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Koreas fail to make headway on enhancing legal rights of S.Koreans in Kaesong

    (Yonhap) -- Working-level talks between the two Koreas aimed at enhancing the legal rights and protection for South Koreans working in the joint factory park in Kaesong failed to yield results, the government said Thursday.
   The unification ministry said the second day of sub-panel talks of the Kaesong joint management committee did not result in agreement on any outstanding issues.
   "It has been agreed to continue talks," the ministry in charge of all inter-Korean relations said in a press release.
   It said the secretariat of the Kaesong joint management committee will be tasked to arrange a date for the next meeting.
   The latest meeting was held in accordance with the Sept. 11 deal that calls for regular discussions to overhaul operational guidelines for the Kaesong Industrial Complex by year-end.
   A ministry official said earlier in the day that the latest talks will focus on ways to offer legal counsel and representation to South Korean workers who may be detained by the North for breaking its laws.
   He said guaranteeing such basic rights is important for the future development of the factory park.
   The joint management committee, which is in charge of setting rules and overseeing the running of the Kaesong Industrial Complex, has four sub-panels designed to bolster the global competitiveness of the special economic zone.
   The complex reopened in mid-September, more than five months after operations came to a halt due to Pyongyang's unilateral withdrawal of all its workers amid heightened inter-Korean tension.
   Before the suspension, the industrial zone, the last remaining symbol of inter-Korean cooperation, housed 123 South Korean factories that hired around 53,000 North Korean workers.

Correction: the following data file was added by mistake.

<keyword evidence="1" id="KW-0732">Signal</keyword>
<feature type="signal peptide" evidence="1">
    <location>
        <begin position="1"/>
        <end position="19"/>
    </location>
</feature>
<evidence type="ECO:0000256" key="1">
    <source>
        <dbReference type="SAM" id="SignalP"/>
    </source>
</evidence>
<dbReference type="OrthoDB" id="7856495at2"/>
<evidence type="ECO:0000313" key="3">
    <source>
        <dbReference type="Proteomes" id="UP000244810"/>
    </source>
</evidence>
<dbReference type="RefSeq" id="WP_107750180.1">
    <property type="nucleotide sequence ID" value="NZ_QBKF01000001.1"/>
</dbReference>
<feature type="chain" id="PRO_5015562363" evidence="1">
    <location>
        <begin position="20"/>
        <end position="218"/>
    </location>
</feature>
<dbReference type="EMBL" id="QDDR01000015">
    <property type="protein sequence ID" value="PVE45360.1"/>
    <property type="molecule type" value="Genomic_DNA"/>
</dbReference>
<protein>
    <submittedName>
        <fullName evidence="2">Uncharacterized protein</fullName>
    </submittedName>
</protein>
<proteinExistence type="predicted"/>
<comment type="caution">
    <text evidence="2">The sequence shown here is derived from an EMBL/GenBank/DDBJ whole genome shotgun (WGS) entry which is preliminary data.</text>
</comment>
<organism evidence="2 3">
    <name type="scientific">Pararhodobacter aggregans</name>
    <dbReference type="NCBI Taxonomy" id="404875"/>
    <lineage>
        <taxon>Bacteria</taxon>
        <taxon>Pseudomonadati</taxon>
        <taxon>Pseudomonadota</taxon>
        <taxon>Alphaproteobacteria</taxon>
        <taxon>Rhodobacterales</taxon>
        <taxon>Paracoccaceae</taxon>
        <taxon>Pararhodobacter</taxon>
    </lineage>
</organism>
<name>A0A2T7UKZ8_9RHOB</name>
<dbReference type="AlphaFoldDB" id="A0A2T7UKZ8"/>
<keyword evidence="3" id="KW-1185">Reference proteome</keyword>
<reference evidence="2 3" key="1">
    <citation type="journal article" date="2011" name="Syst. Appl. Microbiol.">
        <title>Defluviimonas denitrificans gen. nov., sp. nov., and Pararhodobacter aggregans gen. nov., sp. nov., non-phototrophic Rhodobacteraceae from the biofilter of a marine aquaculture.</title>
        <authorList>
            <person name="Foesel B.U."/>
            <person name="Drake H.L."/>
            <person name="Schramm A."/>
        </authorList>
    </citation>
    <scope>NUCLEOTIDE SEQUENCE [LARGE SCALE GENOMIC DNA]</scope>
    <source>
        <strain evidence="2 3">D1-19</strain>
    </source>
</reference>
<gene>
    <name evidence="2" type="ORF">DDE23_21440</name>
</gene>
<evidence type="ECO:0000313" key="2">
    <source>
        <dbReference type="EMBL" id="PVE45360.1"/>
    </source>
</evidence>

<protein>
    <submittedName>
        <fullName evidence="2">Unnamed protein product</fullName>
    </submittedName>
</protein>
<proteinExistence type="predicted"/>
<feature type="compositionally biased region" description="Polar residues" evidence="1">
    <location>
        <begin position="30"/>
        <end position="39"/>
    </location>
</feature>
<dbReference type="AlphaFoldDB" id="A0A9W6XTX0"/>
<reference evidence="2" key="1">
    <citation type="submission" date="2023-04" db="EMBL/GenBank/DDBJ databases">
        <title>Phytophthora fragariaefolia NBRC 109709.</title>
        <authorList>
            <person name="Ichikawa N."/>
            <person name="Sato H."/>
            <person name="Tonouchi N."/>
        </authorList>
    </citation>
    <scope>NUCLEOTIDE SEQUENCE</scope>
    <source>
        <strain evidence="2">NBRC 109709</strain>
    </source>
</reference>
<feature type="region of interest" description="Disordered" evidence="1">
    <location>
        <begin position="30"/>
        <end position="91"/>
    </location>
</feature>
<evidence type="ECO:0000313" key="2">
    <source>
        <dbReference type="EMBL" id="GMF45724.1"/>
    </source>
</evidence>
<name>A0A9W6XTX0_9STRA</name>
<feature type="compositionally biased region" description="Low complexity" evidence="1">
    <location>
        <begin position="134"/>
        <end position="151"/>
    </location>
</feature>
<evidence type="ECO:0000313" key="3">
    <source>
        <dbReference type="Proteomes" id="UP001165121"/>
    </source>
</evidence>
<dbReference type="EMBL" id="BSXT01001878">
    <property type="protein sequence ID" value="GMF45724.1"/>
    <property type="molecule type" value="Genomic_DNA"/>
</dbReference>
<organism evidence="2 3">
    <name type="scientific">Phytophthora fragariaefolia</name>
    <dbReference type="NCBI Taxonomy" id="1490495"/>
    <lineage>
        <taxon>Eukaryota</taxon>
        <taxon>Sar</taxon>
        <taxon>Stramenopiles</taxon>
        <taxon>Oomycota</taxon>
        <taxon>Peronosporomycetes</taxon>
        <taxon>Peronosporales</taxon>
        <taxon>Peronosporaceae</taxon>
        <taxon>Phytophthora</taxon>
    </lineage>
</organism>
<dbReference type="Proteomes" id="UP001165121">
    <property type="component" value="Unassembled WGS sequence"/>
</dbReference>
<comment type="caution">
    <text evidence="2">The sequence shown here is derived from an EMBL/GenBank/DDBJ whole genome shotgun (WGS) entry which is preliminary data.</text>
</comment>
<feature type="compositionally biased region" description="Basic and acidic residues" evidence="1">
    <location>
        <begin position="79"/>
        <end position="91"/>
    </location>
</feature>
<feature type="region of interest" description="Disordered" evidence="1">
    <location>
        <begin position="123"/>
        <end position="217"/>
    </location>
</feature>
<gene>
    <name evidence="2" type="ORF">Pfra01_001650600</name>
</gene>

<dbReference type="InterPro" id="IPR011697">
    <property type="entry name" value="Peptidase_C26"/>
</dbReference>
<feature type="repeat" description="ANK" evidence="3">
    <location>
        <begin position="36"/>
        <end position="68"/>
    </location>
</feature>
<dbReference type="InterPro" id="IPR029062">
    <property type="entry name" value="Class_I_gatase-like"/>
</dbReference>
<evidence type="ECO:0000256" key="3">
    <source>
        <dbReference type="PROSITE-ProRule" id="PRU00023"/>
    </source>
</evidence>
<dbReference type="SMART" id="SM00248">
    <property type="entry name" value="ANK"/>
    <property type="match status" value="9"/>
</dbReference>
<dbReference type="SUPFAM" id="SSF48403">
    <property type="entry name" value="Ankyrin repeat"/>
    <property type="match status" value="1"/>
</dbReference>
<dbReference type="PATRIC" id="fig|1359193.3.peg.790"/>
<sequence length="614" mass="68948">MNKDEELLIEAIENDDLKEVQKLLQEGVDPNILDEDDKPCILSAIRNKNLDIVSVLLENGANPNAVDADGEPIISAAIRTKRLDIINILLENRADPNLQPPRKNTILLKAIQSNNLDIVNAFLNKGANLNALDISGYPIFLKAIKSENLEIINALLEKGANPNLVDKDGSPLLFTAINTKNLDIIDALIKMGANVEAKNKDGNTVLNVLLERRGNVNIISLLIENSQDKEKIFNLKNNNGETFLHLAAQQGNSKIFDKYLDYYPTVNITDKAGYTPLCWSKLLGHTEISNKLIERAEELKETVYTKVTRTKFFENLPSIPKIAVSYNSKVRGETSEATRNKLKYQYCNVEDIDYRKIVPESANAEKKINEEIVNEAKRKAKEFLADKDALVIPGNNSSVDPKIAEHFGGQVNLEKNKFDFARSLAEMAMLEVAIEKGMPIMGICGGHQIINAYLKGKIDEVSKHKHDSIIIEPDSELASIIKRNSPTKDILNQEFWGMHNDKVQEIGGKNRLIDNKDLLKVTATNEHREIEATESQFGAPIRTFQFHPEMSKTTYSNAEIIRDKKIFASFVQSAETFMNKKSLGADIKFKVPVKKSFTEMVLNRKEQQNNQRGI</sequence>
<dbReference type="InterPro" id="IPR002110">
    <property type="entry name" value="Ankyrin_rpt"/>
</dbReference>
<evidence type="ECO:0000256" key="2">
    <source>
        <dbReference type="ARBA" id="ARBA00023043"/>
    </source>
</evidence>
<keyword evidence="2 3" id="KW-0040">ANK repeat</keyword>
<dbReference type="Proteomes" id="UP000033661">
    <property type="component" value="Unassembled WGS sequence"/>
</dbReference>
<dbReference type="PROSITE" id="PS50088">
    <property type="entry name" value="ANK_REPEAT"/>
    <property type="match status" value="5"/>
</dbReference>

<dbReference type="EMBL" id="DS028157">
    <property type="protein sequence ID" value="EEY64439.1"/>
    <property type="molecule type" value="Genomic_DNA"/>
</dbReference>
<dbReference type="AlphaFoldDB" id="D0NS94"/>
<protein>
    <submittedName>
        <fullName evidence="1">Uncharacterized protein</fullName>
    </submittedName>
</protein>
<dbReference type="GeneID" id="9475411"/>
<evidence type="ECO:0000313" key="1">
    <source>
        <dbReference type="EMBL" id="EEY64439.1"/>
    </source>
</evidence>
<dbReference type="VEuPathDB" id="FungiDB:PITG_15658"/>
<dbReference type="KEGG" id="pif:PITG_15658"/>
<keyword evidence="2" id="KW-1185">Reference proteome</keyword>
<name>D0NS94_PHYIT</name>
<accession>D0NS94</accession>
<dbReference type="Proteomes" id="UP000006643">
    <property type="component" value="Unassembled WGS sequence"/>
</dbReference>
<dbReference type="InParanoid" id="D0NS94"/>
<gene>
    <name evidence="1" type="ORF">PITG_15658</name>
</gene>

Thursday's meeting came after Seoul and Pyongyang held two other sub-panel meetings the day before. These two meetings were the first to take place since Sept. 26.
   At the investment protection panel meeting, the two sides reconfirmed their earlier commitment to set up a dispute settlement body within three months.
   Seoul raised issue with the shortage of workers provided by the North and the country's tax codes, while Pyongyang brought up the problem of overdue wages and lack of accounting transparency by some South Korean companies.
   During the internationalization panel meeting, both sides reviewed options that can be taken to make the complex more competitive, although the South made clear that headway must be made to ease travel, communication and customs rules for Kaesong.
   The two Koreas agreed to hold an investor relations session on Oct. 31, but it was canceled when little headway was made in a separate sub-panel meeting to change rules governing movement in and out of Kaesong, and such issues as Internet connectivity.
    At present, the North maintains tight control over the movement of people and materials as well as communication from Kaesong and the outside world. South Korean workers are barred from taking their mobile phones to Kaesong.
    The North so far only agreed to hold sub-panel talks on investment protection, internationalization and legal rights, but it has not set a date for the travel and communication panel meeting.

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